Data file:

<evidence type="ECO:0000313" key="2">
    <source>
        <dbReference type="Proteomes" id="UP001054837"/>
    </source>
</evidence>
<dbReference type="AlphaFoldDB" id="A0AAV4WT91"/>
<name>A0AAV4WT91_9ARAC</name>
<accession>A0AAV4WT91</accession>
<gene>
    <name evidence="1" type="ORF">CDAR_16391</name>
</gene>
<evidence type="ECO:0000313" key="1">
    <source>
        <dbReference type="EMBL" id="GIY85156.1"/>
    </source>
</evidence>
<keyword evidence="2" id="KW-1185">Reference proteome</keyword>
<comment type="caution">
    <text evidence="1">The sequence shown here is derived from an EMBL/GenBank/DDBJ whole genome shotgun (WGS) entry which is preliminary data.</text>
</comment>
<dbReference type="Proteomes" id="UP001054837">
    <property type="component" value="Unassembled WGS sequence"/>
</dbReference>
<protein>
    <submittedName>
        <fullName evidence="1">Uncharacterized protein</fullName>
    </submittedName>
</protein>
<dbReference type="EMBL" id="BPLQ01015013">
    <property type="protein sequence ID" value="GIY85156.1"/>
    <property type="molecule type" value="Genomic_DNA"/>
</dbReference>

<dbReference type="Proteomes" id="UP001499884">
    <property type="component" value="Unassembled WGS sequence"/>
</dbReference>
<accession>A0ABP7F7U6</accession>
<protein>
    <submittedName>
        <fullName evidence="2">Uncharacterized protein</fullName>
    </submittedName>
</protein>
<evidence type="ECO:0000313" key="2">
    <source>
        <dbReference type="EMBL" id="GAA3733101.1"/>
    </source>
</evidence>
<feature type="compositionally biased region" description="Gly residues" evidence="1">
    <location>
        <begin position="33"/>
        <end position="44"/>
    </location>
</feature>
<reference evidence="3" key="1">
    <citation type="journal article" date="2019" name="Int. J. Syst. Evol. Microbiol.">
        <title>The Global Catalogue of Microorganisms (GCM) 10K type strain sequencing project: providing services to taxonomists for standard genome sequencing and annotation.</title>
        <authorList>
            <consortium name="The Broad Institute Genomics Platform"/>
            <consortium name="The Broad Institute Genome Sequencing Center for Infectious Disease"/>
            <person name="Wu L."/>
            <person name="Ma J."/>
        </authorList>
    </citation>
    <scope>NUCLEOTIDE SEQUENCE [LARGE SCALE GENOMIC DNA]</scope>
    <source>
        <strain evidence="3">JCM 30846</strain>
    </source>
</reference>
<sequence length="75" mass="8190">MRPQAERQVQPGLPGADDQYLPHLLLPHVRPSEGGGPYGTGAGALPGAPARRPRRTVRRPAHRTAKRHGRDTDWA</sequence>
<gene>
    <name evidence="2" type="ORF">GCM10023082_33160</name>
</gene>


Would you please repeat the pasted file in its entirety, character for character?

<evidence type="ECO:0000313" key="2">
    <source>
        <dbReference type="Proteomes" id="UP001054837"/>
    </source>
</evidence>
<dbReference type="AlphaFoldDB" id="A0AAV4WT91"/>
<name>A0AAV4WT91_9ARAC</name>
<accession>A0AAV4WT91</accession>
<gene>
    <name evidence="1" type="ORF">CDAR_16391</name>
</gene>
<evidence type="ECO:0000313" key="1">
    <source>
        <dbReference type="EMBL" id="GIY85156.1"/>
    </source>
</evidence>
<keyword evidence="2" id="KW-1185">Reference proteome</keyword>
<comment type="caution">
    <text evidence="1">The sequence shown here is derived from an EMBL/GenBank/DDBJ whole genome shotgun (WGS) entry which is preliminary data.</text>
</comment>
<dbReference type="Proteomes" id="UP001054837">
    <property type="component" value="Unassembled WGS sequence"/>
</dbReference>
<protein>
    <submittedName>
        <fullName evidence="1">Uncharacterized protein</fullName>
    </submittedName>
</protein>
<dbReference type="EMBL" id="BPLQ01015013">
    <property type="protein sequence ID" value="GIY85156.1"/>
    <property type="molecule type" value="Genomic_DNA"/>
</dbReference>

<dbReference type="Proteomes" id="UP001499884">
    <property type="component" value="Unassembled WGS sequence"/>
</dbReference>
<accession>A0ABP7F7U6</accession>
<protein>
    <submittedName>
        <fullName evidence="2">Uncharacterized protein</fullName>
    </submittedName>
</protein>
<evidence type="ECO:0000313" key="2">
    <source>
        <dbReference type="EMBL" id="GAA3733101.1"/>
    </source>
</evidence>
<feature type="compositionally biased region" description="Gly residues" evidence="1">
    <location>
        <begin position="33"/>
        <end position="44"/>
    </location>
</feature>
<reference evidence="3" key="1">
    <citation type="journal article" date="2019" name="Int. J. Syst. Evol. Microbiol.">
        <title>The Global Catalogue of Microorganisms (GCM) 10K type strain sequencing project: providing services to taxonomists for standard genome sequencing and annotation.</title>
        <authorList>
            <consortium name="The Broad Institute Genomics Platform"/>
            <consortium name="The Broad Institute Genome Sequencing Center for Infectious Disease"/>
            <person name="Wu L."/>
            <person name="Ma J."/>
        </authorList>
    </citation>
    <scope>NUCLEOTIDE SEQUENCE [LARGE SCALE GENOMIC DNA]</scope>
    <source>
        <strain evidence="3">JCM 30846</strain>
    </source>
</reference>
<sequence length="75" mass="8190">MRPQAERQVQPGLPGADDQYLPHLLLPHVRPSEGGGPYGTGAGALPGAPARRPRRTVRRPAHRTAKRHGRDTDWA</sequence>
<gene>
    <name evidence="2" type="ORF">GCM10023082_33160</name>
</gene>